Ontario mulls review of advisor governance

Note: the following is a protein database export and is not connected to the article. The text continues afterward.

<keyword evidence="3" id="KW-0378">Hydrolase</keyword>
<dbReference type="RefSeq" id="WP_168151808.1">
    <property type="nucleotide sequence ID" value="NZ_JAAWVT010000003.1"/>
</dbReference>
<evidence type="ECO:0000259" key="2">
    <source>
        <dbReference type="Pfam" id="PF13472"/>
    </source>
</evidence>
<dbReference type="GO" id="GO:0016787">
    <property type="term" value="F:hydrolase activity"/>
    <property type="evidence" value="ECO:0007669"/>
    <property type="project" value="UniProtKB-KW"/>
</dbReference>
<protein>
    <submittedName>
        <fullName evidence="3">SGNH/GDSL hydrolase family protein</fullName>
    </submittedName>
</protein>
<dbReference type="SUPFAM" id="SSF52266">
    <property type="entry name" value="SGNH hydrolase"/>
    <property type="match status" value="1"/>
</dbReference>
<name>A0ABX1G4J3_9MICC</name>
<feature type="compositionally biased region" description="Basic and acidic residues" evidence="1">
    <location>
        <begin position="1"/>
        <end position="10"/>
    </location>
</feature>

FSRA updates title reg proposal Keywords Financial planning,  Ontario,  Professions The reference to advisor oversight comes in a section of the update detailing the government’s efforts to push for a more robust Canada Pension Plan (CPP). It calls for an enhanced CPP, and suggests that if that effort fails, it will pursue a “made in Ontario” solution. In terms of private retirement savings efforts, the government says that, “We will be vigilant in our effort to help reduce the costs associated with investing and consider options such as enhancing the oversight of financial advisers.” “The government will examine recommendations by the Ontario Securities Commission (OSC), which is looking at the structure of mutual fund fees, and consider more tailored regulation of financial advisers and planners,” it adds. “People who seek the assistance of financial planners expect access to sound, professional advice to ensure that their investment decisions best serve their financial goals. The government will investigate the merits of proceeding with more tailored regulation of financial planners. It will consider the appropriate regulatory framework for doing so, including possible reforms put forward by industry organizations,” it notes. Industry groups reacted positively to news. “While there were few details, Advocis is hopeful that the review will lead to a system of oversight akin to what has long been in place for lawyers, accountants and other professions,” it said in a statement. “We have been championing reforms to enhance the profession for more than a decade because it is the most efficient and effective way to improve consumer protection,” Greg Pollock, President and CEO of Advocis, in a release. Advocis notes that, currently, anyone can hold themselves out as a financial advisor regardless of their credentials. “This lack of oversight leaves consumers exposed to possible fraud or bad advice from unqualified advisors,” it says. “An initiative to ensure that all advisors have to meet and maintain standards, and that the unethical are unable to practice, would find wide support among all parties, consumers and financial advisors alike,” Pollock added. “We urge the government to proceed.” The Coalition for Professional Standards for Financial Planners, whose members include the Financial Planning Standards Council (FPSC), Canadian Institute of Financial Planners (CIFPs), Institute of Advanced Financial Planners (IAFP) and Institut québécois de planification financiére (IQPF), is also supportive of a plan that would consider the professional self-regulation of financial planning in Ontario. “Formal recognition of financial planning as a profession, just as law, accounting, architecture and medicine are today, is the natural next and necessary step towards the development of a model that ensures consumers are appropriately served by financial planners from coast to coast to coast, irrespective of any other licensure regimes in which they work,” said Cary List, chairman of the Coalition and president & CEO of the Financial Planning Standards Council. The Ontario government is considering reviewing the governance of financial advisors in Ontario. While there were few details, the news was contained in the province’s fall economic update, delivered Thursday by Finance Minister Charles Sousa. James Langton Share this article and your comments with peers on social media Related news “Light planning” could expand access to financial advice FP Canada, IQPF update projection assumption guidelines amid pandemic Facebook LinkedIn Twitter

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